On the Abolition of All Political Parties

 (image via  cleavermagazine.com )

The first NYRB reissue I picked up was Christopher Priest's The Inverted World - how can you refuse a book with that title? - and was hooked immediately. Then came Cassandra at the Wedding, Lolly Willowes, The Dud Avacado in quick succession. The NYRB series hasn't let me down once, and in fact has introduced me to several life-changing books. When I was a bookseller, I'd often suggest NYRB Classics to adventurous customers who were in the mood for anything interesting. Simone Weil's On the Abolition of All Political Parties is particularly interesting at a moment when her articulate critique of "mob mentality" couldn't be more timely. The adherence to party doctrine which hamstrings its members is, to most, a frustrating fact of reality, but is to Weil a symptom of a very large evil. Written in the aftermath of World War II, On the Abolition has piercing relevance to today's political quagmire. It is a swift, eye-opening read, and bears all the trademarks of what makes NYRB Classics such a unique and exciting series.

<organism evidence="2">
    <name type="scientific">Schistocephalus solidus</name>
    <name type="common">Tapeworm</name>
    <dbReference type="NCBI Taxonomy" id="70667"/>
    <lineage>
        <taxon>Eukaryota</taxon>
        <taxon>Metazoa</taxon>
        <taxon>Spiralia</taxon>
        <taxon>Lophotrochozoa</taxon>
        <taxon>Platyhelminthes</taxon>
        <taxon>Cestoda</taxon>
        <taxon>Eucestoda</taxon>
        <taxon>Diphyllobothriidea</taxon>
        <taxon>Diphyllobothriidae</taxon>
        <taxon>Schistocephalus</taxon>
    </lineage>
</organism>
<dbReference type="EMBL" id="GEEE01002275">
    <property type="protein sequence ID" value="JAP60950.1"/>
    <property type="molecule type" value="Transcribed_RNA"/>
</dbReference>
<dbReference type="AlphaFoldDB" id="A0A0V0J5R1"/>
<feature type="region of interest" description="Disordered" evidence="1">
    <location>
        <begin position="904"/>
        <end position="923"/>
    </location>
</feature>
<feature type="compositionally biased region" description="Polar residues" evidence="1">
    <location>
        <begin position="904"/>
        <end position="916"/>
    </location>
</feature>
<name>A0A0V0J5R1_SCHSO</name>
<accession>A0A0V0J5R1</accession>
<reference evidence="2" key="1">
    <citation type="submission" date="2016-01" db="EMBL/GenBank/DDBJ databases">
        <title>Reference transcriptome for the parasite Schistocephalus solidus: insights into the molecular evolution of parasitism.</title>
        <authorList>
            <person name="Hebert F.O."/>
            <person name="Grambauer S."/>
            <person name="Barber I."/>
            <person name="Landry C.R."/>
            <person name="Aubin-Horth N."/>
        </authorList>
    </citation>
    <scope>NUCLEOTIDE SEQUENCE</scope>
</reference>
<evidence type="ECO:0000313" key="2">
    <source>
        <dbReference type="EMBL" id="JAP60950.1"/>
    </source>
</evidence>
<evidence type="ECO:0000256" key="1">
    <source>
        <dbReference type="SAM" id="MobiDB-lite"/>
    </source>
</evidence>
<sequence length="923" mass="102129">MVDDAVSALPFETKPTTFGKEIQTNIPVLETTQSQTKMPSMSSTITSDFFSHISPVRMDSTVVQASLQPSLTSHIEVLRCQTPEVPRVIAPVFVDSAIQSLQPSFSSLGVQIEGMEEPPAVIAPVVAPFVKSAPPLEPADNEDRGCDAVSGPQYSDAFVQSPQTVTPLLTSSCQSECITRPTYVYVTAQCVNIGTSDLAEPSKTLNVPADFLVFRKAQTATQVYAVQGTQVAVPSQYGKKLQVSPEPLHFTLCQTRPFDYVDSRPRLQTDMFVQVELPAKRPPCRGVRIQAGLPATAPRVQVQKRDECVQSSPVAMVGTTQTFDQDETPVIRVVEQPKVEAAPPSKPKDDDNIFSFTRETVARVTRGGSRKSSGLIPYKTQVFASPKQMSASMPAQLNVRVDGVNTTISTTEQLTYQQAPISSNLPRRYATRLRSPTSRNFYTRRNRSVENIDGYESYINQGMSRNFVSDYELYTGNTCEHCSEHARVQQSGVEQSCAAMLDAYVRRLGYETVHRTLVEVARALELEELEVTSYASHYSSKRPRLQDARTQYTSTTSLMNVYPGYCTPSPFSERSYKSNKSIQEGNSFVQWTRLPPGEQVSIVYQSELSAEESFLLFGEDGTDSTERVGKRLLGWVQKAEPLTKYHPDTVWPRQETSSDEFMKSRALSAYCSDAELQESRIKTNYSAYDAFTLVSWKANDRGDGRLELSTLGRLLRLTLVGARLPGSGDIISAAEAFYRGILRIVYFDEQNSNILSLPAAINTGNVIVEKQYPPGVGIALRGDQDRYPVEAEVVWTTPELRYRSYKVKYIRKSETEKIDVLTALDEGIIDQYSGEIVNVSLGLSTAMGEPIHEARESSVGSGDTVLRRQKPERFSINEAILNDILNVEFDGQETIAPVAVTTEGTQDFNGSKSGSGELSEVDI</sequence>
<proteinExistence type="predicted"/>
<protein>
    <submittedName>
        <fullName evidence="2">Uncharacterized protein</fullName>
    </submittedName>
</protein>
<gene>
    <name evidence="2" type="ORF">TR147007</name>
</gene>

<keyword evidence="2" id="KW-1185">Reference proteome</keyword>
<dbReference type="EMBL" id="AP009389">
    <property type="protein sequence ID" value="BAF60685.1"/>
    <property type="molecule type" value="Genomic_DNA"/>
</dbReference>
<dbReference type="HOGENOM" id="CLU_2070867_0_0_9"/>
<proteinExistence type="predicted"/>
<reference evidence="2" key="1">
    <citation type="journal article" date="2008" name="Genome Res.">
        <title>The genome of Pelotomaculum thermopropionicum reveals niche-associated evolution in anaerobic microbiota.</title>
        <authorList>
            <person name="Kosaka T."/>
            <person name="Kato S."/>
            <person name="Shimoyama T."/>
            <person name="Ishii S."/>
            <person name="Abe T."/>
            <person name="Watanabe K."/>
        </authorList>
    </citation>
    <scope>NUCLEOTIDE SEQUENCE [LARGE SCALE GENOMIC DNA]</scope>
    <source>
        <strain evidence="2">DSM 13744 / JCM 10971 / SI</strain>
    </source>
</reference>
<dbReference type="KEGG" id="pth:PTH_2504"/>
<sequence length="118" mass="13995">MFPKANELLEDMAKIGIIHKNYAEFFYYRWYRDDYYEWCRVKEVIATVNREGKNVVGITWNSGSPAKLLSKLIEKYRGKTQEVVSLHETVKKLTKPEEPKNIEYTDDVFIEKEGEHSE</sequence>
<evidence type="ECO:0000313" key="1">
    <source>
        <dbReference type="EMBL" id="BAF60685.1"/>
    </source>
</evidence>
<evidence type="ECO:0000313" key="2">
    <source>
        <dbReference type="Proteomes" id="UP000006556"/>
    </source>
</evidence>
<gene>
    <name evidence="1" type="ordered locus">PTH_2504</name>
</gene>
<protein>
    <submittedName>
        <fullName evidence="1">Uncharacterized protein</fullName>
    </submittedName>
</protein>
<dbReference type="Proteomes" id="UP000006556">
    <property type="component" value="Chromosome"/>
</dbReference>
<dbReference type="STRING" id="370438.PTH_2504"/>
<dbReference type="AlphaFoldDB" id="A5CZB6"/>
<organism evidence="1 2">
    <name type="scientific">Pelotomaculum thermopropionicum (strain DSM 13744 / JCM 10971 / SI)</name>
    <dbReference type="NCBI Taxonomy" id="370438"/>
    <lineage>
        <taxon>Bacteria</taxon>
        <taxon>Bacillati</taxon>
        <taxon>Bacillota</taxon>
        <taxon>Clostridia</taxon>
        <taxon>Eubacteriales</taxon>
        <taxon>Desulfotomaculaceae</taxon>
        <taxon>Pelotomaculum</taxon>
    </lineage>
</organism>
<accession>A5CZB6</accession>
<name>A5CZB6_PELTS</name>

For more on the NYRB series listen to series editor Edwin Frank on the podcast the Theory of Everything.